Then, in the very moment that I was about to doze off, I was pulled back into lucidity by a large straw hat rumbling under a stream of curses. I jumped back into wakefulness. It took all of my ware withal not to do it with an audible “Guffagh.”

My pursuer had stormed right by me, apparently in a state after losing my trail. I stood up, slowly, as that’s how I do it now.

The man in the straw hat walked out of the rose garden and paused at the fence by the bowling green. I tucked into a group of onlookers, standing so that they would interrupt his view should he look back. When he was on the move again, I threw my weight onto my cane and tailed him at a distance.

He walked quickly, putting some distance between us. I struggled to keep up as he moved along the length of the bowling green. Just before he reached the end, he stopped, like something had just occurred to him. I was totally exposed in my pursuit. Out on the open lawn there was nowhere to hide. He started to turn around. I panicked.

It turns out that what passes for a dive at my age feels like a house of cards collapsing under the weight of a sneeze. I don’t know what went through my head, most likely nothing, but as he turned I flung myself behind the nearest body. That body turned out to be a large staff member who was posted on the green in case someone fell and couldn’t get up. I think I made his week. I lay there peering around his practical tennis shoes, trying to get a glimpse of my subject’s face. Under that floppy straw hat he was wearing a medical mask that covered his nose and mouth. Only his time-worn eyes showed. At this distance they could have belonged to anyone. After registering a look of surprise, he turned from me and started to run. Well, he shuffled a little faster than before.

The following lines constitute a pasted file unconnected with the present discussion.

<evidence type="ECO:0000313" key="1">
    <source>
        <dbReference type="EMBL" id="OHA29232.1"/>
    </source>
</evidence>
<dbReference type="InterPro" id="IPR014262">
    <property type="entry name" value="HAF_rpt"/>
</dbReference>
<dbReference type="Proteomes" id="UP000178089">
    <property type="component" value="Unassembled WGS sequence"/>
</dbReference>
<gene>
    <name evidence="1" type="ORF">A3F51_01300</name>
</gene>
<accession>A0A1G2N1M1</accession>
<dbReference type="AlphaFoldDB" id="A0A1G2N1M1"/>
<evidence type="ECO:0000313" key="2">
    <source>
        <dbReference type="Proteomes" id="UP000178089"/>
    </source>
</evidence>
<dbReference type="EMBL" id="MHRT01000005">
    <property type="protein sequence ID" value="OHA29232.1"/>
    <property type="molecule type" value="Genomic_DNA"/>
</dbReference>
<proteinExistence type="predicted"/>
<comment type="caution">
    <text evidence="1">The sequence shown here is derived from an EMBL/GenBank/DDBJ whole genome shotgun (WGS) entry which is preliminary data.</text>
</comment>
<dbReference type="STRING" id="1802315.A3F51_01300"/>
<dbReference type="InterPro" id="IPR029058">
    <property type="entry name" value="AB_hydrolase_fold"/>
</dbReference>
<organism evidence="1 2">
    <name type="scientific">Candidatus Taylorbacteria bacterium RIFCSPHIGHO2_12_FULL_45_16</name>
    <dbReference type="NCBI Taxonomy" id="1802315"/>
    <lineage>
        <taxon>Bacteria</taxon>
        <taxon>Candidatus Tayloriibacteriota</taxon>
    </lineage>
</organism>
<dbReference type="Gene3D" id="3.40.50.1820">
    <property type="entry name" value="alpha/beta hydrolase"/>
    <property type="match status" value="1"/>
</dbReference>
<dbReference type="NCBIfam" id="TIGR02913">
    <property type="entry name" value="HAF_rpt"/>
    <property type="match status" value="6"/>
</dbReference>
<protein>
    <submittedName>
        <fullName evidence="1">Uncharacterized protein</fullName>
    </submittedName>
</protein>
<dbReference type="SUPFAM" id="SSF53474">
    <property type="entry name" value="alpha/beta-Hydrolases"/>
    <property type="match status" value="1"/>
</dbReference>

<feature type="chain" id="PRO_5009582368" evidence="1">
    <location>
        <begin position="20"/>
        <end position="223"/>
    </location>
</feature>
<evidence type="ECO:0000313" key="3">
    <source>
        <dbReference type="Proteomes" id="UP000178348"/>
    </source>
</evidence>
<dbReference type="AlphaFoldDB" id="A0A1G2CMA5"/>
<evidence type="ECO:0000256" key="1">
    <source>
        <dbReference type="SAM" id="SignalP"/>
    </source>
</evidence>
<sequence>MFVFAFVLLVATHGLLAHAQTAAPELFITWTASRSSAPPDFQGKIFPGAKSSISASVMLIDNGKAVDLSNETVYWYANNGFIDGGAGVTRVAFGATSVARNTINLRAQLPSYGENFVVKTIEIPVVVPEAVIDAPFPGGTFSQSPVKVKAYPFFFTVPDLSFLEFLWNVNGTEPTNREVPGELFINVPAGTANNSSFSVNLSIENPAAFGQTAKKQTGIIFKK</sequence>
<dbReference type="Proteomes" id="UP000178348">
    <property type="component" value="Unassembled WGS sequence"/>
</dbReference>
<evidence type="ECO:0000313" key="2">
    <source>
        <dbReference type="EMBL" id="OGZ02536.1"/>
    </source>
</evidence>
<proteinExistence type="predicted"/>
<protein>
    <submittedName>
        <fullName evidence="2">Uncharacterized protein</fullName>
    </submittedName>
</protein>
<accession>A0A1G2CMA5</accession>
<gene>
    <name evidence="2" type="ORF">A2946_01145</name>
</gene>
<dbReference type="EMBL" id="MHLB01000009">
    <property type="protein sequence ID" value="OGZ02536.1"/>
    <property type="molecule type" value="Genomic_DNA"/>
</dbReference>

Glen, the giant of a man whose feet I lay crumpled at bent over, saying “Whoa there fella, you alright?”

“No! Stop that man!” I cried out, in a less dignified way than I would have liked.

“Really?” Glen’s voice was riddled with condescension. I had a moment to pull myself together as he lifted me gently upright.

“He has my coat. My pills are in there.” I said, adding a little chest grabbing motion to really sell the urgency.

“Oh Jesus! You hold tight here for a moment.” Glen turned, leaving me to stand on my own and called after the man in the straw hat. “Hey there Mr. I think you might have taken the wrong coat. Come here for a second and we’ll just sort it all out.” He flew toward the man in the straw hat, crossing the lawn in a few giant strides. Seeing the speed at which Glen moved, the man panicked.

“Whoa there Mr.” Glen said. “We need that coat, Bud’s pills are in there.”

In a moment of clarity that I actually found myself jealous of, the man in the straw hat pulled off the coat, revealing a red floral shirt underneath. He then flung it away from himself and stepped out of the waist-high gate that separated the bowling green from the hustle and bustle of the rest of the grounds.

“Well, that was odd,” Glen said. By the time he reached me with the coat, the man was gone. “Here you go Bud, do you need some help taking those pills? Some water maybe?”

I just stood there, regaining my balance. “No,” I said. My voice carried more frustration than it should have. “Thank you, I’ll just sit here for a moment and catch my breath.” I took the coat with me and sat on a bench at the edge of the bowling green. It was slung over my lap and after things had died down a little I started riffling through the pockets. There was nothing except a single scrap of paper. About three by five inches, it had a seemingly random series of numbers on it. They were split up into groups of five digits. It read like this.


27567 26628 15251 17101
42052 71425 52332 58693

I stared for a couple minutes, trying to make sense of it all. The waters surrounding this case seemed suddenly deep. I felt the rush of a strong current, something pulling me out to sea. I remembered a feeling like this once before, back in my straight-backed youth. I had taken a case in my mid-thirties that started out as a simple extortion racket, but ended up drifting right into a FBI investigation. Within days it was so far out of my depth that the big fish I was swimming with just left me behind, I was paid out and asked politely by the agents and my client to “fuck off.” I had been happy to have an out at the time, it had seemed like easy money. But that was long ago.